DataStream Data Informs Assessment of Freshwater Health
October 30, 2020
The recently released WWF Canada 2020 Watershed Reports provide a national assessment of Canada’s freshwater. WWF Canada was able to efficiently draw on community based water monitoring (CBWM) data thanks to DataStream.
Although the report shows the health of 60% of watersheds is unknown, there has been significant progress since the last assessment in 2017, with ten additional watersheds receiving a score.
DataStream is designed to support communities driving the data-to-policy cycle (see below) so it is exciting to see that DataStream is playing a role in improving data access and putting community generated data on the map, so that it can be used in regional and national scale assessments and ultimately support decision-making.
One watershed that was data deficient in 2017 but where there is now enough data to provide a score of Good is the Lower Mackenzie Watershed. These data gaps were filled thanks to the work community-based monitoring groups who uploaded their data to Mackenzie DataStream.
The success in obtaining a water quality score in this [Lower Mackenzie] watershed is due almost entirely to community-based monitoring group members gathering critical information about the health of their shared waters and to Mackenzie DataStream, an open access database.WWF-Canada (2020)1
One of the many CBWM organizations that DataStream works with is Water Rangers, a non-profit organization connecting people to their local waterways through citizen science. After the 2017 WWF Watershed Report identified that 100 out of 167 Canadian sub watersheds were data deficient for water quality Water Rangers developed a project to help fill this gap, working with local communities and WWF to build capacity for water quality testing.
The community based water-monitoring project saw individuals and groups from across Canada testing waterways using a simple citizen science toolkit and successfully built water-quality testing capacity in data-deficient sub watersheds, with the resulting data published on DataStream.
Better data supports better decisions and collaborations and system integrations, including between DataStream and Water Rangers, allow data deficiencies to be addressed – giving us a fuller understanding of watershed health across Canada.
Such integrations made it easy and efficient for WWF to access water quality data, saving a significant amount of outreach and data formatting time when compiling the Watershed Reports – a testament to the power of integrated systems, open data and accessible data in harmonized formats.
The Watershed Reports emphasize the value of open data – a key principle guiding DataStream’s work - and the value that Atlantic DataStream brought to the assessment of the Maritime Coastal Watershed, noting data “is more accessible to communities, scientists and decision-makers and will play a critical role in filling data gaps and advancing evidence-based decision-making that ensures waters remain healthy for generations to come.”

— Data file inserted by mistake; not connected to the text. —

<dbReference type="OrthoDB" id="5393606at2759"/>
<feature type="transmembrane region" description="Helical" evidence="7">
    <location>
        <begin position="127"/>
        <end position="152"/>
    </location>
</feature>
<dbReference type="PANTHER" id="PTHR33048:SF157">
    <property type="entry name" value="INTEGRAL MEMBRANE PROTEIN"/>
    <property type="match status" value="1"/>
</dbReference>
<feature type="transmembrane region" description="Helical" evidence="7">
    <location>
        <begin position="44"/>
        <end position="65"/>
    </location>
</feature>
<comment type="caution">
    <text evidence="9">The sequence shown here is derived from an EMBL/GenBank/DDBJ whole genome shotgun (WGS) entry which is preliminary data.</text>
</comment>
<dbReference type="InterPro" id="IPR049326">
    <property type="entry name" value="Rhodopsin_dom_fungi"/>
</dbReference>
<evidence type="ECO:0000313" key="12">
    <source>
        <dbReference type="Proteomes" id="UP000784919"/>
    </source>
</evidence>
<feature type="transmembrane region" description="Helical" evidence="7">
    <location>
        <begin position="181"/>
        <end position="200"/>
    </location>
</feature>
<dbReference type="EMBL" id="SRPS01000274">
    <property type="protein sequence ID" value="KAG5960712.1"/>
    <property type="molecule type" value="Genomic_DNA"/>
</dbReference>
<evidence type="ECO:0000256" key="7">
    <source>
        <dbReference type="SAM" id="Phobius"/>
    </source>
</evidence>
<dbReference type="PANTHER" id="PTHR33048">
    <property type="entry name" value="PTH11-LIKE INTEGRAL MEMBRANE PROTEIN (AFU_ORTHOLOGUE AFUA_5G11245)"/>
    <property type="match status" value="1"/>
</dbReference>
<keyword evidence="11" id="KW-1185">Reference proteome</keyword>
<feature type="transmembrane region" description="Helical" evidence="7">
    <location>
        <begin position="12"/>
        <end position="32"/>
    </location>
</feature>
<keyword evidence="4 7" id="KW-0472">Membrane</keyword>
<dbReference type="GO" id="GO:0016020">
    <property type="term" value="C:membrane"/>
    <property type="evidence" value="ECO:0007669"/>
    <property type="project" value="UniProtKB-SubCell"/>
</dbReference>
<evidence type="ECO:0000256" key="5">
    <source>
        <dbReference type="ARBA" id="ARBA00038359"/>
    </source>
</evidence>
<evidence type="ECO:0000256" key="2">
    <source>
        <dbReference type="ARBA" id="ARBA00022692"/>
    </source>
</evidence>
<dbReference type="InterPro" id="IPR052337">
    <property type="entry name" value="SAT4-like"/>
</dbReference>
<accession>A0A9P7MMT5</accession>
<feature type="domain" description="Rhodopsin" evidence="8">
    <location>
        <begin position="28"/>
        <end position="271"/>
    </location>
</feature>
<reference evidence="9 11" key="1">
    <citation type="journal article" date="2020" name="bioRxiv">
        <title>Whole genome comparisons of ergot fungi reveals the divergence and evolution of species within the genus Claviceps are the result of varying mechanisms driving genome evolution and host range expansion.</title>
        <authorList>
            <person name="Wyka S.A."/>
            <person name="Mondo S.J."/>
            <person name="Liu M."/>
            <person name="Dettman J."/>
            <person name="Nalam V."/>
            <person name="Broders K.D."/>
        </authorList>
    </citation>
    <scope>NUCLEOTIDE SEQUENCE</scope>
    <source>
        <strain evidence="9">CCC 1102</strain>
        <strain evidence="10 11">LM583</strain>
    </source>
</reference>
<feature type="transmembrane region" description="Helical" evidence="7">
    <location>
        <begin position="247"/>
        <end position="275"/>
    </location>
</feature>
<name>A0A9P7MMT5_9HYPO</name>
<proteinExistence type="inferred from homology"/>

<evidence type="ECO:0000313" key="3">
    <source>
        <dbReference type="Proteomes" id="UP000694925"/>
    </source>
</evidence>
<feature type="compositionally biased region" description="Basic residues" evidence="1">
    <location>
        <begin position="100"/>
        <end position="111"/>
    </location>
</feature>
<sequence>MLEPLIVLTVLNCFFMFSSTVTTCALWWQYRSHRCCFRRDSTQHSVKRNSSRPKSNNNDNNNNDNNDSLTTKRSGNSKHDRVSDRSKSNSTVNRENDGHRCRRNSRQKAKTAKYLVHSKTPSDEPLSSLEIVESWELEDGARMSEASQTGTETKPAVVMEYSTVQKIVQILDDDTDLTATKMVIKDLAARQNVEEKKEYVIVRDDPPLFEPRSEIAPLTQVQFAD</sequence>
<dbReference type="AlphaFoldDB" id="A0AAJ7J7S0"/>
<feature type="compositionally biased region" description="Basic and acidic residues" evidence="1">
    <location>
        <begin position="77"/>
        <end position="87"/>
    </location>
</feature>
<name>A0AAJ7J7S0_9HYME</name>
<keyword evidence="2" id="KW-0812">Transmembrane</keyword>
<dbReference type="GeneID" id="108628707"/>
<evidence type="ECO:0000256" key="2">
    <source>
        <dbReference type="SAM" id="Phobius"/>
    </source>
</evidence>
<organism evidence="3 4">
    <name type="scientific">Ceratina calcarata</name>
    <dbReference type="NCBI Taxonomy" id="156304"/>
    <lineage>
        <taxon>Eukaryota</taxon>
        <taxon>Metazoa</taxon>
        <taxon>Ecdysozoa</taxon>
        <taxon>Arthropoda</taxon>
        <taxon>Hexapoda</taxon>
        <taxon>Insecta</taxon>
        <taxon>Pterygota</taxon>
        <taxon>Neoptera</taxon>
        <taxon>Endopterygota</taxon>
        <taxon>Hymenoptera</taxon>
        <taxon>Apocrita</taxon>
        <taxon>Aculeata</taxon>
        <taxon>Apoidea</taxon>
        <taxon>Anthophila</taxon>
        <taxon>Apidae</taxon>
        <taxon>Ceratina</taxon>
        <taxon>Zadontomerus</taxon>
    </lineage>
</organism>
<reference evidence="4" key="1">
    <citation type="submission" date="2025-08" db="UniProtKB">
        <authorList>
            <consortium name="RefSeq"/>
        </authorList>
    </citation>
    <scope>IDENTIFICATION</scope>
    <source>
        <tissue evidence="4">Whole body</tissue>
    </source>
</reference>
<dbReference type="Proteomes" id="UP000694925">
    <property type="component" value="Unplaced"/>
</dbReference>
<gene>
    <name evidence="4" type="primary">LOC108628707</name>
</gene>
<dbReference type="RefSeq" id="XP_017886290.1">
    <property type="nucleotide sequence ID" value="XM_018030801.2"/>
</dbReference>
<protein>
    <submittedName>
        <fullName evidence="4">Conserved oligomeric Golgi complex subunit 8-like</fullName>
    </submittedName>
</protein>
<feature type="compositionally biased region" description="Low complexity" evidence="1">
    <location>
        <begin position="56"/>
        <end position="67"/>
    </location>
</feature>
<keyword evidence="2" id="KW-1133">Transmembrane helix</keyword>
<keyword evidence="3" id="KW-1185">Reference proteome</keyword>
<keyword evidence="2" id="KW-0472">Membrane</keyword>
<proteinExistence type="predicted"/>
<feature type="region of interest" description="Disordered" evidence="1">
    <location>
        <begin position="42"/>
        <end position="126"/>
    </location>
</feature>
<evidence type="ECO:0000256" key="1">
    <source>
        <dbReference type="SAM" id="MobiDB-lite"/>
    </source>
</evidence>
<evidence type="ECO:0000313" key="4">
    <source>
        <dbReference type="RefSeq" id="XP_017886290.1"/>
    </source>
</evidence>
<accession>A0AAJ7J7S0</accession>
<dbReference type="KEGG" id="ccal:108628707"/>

The report’s recommendations set out actions to help give us a clear understanding of watershed health and include increasing support for community-based monitoring. Noting the incredible impact of groups including DataStream partners Atlantic Water Network and the Lake Winnipeg Foundation WWF states “CBWM data must be recognized as relevant and of sufficient quality to inform decisions”.
Additional recommendations that align with DataStream’s work include respecting data standards and notably, investing in large-scale and standardized models and data hubs.
The emergence of standardized data hubs and open databases since 2017 has had positive impacts on the Watershed Reports assessment process. Having as much data as possible for a given region in a single source makes large-scale assessments easier and less time-consuming. By allowing multiple data sources, like The Gordon Foundation’s DataStream, these data hubs also lead to more democratic and accessible water management.WWF-Canada (2020)1
Although there is still much work to be done to fully understand the health of our watersheds, the Watershed Reports demonstrate the need for consistent water monitoring and coordinated water data management across Canada, and the central role of community based water monitoring, citizen science, and open data in addressing freshwater challenges.
1Source: WWF-Canada. 2020. 2020 Watershed Reports: A national reassessment of Canada’s freshwater. Paquette C. Hemphill L. Merante A. Hendriks E. World Wildlife Fund Canada. Toronto, Canada.
DataStream’s visualization tool enables users to apply national water quality guidelines to datasets. Some key guidelines used by DataStream include the Canadian Water Quality Guidelines for the Protection of Aquatic Life, which are national standards set by the Canadian Council of Ministers of the Environment (CCME). These guidelines provide recommended ranges for some of the physical, chemical and biological characteristics that are commonly monitored in rivers, lakes, and oceans.
For the Prince Edward Island Watershed Alliance (PEIWA) the benefits of being based in a small province are clear. “We can be really interconnected, and we can facilitate working together” explains Angela Banks, Project Manager at the Alliance, “when it comes to data management and equipment sharing and stuff like that it’s been really, really helpful to have that umbrella organization.”